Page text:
Swedish furniture giant Ikea was drawn into Europe’s widening food labeling scandal Monday as authorities said they had detected horse meat in frozen meatballs labeled as beef and pork and sold in 13 countries across the continent.
Ikea said Monday there was no horsemeat in its popular meatballs sold in the United States, after the Swedish furniture giant withdrew possibly horsemeat-tainted meatballs from stores in Europe.
“All meatballs sold in our Ikea US stores are sourced from a US supplier,” the company said in a statement, after a test in the Czech Republic showed horsemeat in Ikea meatballs sold there.
“When this issue first came to light in Europe, we mapped the sources of the meat in our meatballs,” the US division said.
“Based on the results of our mapping, we can confirm that the contents of the meatballs follow the Ikea recipe and contain only beef and pork from animals raised in the US and Canada.”
Ikea, which sells bags of frozen meatballs in the small food sections of its huge furniture stores, pulled the product from shelves in 16 European countries Monday after the Czech Republic tests.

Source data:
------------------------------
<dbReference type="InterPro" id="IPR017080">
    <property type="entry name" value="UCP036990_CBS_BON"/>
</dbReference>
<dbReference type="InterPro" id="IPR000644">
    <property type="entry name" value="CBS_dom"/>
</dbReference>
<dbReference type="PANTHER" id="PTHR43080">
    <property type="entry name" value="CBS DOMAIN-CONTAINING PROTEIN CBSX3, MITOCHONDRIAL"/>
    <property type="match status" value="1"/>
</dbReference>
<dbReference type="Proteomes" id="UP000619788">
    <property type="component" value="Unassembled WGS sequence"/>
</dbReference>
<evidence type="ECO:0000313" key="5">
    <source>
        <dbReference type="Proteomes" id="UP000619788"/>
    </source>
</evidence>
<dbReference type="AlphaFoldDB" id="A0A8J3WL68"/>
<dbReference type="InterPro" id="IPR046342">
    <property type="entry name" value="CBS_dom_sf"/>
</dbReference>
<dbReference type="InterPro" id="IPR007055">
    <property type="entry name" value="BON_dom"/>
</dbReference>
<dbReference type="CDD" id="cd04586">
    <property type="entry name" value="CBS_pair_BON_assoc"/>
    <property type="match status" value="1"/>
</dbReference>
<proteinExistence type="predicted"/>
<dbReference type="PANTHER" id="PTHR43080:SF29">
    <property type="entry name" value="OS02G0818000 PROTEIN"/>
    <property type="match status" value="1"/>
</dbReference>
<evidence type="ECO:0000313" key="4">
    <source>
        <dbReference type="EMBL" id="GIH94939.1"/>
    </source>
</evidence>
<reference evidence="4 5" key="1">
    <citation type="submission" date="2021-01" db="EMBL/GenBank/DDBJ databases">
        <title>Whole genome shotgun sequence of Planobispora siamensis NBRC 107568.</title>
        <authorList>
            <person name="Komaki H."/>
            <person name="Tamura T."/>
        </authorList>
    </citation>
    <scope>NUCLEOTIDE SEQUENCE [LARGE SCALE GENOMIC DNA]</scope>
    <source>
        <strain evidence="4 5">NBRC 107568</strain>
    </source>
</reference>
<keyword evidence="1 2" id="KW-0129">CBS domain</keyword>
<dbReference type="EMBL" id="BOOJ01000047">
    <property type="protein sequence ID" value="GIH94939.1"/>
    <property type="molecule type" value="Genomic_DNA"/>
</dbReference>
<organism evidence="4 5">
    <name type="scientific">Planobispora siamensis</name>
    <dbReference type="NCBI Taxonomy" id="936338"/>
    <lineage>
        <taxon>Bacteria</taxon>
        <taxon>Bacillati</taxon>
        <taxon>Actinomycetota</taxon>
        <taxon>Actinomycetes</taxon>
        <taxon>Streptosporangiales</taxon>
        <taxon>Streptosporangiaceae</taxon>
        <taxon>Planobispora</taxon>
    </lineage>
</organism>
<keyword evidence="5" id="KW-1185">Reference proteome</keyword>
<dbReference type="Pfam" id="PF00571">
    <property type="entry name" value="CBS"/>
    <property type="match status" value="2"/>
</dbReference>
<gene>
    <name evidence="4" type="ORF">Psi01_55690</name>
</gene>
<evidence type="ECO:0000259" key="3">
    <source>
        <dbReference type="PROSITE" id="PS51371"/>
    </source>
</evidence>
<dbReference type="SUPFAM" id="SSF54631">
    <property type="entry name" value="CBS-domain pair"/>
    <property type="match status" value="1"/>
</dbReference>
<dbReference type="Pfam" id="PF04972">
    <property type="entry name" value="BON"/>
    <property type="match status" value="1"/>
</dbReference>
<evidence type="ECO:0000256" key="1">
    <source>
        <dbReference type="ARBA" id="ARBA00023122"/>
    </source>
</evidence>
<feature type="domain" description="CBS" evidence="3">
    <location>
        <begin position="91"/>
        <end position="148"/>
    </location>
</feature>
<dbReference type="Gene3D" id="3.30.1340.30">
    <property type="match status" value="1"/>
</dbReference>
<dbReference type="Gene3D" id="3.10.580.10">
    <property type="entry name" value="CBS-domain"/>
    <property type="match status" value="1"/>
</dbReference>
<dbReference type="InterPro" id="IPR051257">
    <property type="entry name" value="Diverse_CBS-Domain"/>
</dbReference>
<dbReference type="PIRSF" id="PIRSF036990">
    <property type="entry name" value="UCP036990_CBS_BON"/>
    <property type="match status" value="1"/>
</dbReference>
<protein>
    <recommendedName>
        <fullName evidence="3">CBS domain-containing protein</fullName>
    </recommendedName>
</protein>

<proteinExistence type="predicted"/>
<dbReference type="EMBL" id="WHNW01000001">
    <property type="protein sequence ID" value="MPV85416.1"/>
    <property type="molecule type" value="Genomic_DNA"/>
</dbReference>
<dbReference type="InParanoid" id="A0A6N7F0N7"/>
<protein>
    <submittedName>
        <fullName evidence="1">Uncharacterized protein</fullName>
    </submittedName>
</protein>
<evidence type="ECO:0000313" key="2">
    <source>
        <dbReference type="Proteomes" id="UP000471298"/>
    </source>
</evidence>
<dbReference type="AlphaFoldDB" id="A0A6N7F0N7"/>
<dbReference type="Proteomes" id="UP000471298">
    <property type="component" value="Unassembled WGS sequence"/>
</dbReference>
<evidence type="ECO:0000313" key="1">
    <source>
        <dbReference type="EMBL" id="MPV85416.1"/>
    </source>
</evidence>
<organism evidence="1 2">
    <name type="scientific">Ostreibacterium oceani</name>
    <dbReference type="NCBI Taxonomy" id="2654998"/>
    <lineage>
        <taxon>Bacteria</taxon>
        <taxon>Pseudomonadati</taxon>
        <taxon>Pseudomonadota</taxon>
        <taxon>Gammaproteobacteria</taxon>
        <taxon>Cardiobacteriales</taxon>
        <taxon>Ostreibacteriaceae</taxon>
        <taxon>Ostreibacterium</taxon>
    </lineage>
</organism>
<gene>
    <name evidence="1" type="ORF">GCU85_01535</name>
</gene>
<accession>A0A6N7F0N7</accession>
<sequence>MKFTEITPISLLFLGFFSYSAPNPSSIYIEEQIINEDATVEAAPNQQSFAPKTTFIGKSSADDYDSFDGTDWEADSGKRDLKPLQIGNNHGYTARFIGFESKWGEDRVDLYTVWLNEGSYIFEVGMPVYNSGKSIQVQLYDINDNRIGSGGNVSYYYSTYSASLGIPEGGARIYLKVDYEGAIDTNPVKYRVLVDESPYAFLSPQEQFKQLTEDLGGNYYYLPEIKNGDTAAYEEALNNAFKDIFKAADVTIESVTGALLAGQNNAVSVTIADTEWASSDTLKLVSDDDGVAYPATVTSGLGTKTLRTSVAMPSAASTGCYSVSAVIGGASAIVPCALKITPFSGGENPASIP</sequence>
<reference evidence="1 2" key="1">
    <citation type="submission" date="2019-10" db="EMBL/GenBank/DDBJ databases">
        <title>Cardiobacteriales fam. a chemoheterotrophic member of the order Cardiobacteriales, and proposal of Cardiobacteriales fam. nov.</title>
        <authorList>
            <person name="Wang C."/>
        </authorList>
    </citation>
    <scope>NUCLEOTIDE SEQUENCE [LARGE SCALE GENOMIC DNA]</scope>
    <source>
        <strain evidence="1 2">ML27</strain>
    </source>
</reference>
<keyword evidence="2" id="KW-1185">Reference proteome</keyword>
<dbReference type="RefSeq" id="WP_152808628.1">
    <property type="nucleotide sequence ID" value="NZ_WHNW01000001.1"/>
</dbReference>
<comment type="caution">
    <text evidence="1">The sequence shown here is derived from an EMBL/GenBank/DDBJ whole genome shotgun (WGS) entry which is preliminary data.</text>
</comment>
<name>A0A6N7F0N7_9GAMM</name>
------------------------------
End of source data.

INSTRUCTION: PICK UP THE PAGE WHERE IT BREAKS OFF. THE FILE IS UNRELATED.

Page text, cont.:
Ikea said the meat in its European product normally came from Sweden, Germany and Ireland, but producers from other countries could be contracted when demand was especially high.
Since January a number of ready-made food products sold in supermarkets across Europe and exported abroad have shown that horsemeat has been used and labeled as beef or other products.
The effects were felt as far away as Hong Kong, where a brand of European-made lasagne reportedly tainted with horsemeat has been withdrawn from stores.
But so far the scandal has not touched the shores of the United States and Canada, both large beef and pork exporters.